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UN Rejects Meeting With First Nations Community Over Trade Agreement

New law could give China immunity from environmental, labor rules protecting First Nations from foreign industry

Following a Canada-wide tour of First Nations communities by the United Nations rapporteur on indigenous rights this week, the international body has rejected a request from the Hupacasath First Nation to meet over a major trade pact between Canada and China they say will result in the destruction of vast swathes of First Nations land.

According to the Hupacasath, the Canada-China Foreign Investment Protection Agreement (FIPA) would allow Chinese businesses to sue Canadian local or national governments if their laws block them from turning profits in Canada. As the First Nations rights group Idle No More said in an earlier press release, "This includes any environmental protection rules that China’s government does not agree with," and would put Canadian employment standards "on the chopping block" within Chinese companies operating in Canada.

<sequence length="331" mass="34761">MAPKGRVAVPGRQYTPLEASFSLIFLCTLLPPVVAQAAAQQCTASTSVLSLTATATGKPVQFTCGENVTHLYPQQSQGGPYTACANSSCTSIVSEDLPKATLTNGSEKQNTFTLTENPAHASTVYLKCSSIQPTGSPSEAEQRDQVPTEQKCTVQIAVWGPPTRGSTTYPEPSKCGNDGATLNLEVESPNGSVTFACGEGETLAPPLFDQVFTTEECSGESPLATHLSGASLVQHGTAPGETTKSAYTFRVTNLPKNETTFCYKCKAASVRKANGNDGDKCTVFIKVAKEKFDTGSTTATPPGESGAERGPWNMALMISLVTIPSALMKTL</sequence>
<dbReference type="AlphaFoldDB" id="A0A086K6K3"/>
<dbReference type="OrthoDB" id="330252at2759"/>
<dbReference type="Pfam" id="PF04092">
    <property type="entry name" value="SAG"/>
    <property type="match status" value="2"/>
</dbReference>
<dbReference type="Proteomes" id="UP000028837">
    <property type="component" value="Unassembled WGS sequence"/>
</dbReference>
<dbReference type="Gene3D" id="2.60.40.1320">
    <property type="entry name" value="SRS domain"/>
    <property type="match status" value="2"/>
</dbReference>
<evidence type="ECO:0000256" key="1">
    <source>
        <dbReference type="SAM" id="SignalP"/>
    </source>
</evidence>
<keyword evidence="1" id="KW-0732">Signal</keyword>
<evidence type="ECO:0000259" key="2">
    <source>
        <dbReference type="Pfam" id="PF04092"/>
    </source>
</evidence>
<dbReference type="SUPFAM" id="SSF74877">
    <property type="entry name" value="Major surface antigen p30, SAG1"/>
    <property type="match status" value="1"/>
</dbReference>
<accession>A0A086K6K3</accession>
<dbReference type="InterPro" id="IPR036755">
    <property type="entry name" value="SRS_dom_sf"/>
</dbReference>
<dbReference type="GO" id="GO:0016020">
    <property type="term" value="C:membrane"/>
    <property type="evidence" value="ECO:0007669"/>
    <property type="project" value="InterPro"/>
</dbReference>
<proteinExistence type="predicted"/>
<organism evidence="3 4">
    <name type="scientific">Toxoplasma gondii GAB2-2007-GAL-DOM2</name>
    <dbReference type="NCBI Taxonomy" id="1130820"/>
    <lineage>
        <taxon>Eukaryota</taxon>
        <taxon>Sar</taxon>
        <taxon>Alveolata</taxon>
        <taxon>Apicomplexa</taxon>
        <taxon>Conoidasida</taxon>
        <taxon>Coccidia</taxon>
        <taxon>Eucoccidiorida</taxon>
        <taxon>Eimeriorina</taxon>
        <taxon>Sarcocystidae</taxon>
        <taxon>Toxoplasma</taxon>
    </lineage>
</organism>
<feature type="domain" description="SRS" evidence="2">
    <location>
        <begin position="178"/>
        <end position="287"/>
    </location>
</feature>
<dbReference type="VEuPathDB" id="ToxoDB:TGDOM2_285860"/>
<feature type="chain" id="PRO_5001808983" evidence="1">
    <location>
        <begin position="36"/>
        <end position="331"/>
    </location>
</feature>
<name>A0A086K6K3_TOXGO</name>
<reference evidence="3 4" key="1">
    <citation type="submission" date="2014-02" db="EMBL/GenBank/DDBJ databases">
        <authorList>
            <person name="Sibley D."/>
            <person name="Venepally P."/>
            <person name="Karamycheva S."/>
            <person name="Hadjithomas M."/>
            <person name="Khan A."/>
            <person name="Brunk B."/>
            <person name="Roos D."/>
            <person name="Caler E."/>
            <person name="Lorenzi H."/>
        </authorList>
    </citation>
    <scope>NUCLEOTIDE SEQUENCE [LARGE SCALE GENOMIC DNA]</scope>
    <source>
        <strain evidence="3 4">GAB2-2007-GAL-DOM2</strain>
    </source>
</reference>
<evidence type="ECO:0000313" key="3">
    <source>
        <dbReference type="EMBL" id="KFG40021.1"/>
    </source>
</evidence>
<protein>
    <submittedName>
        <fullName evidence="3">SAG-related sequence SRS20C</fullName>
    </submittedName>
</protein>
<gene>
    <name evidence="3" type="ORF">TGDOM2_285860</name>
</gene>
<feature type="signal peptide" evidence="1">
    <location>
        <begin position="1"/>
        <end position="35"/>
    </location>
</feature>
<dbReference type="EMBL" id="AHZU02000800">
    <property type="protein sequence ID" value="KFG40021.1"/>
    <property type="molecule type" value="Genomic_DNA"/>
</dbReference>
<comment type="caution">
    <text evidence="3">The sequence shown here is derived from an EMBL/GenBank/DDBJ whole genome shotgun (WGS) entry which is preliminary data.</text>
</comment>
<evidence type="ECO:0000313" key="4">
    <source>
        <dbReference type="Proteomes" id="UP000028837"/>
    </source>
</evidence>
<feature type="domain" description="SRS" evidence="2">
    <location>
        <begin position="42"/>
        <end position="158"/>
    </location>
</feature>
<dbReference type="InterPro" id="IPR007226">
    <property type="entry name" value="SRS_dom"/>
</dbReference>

China would also be immune to having to pay for clean-up costs associated with an oil spill or other environmental disaster, amongst many other laws protecting Firsts Nations and Canadian people from corporate harm, the group warns.

"The Hupacasath say the FIPA will essentially override indigenous Canadians' aboriginal right to resources on its lands — the ability to govern the ecosystems on their lands," reports Al Jazeera.

The UN trip brought rapporteur James Anaya around Canada to asses what Idle No More co-founder Sylvia McAdam referred to as the federal government's "unrelenting attacks on indigenous sovereignty and treaties."

However, the Hupacasath say they were snubbed by Anaya, who said he did not have time to meet with them over their grievance.

"I did write an email. I received a letter back saying that his schedule was full," Brenda Sayers, a Hupacasath member heading a campaign to block the FIPA, told Al Jazeera. "Unfortunately, the Hupacasath won't have a chance to chat with him about the overriding issue in Canada. The FIPA will override our rights to say no to major pipelines and logging of our original territory here."

A federal court recently denied the Hupacasath's legal bid to stop the FIPA and ordered them to pay $106,331 of the government's legal fees from the case.

A UN public report on Anaya’s findings will be presented to the UN Human Rights Council in September 2014 but will now likely lack an analysis of this case.

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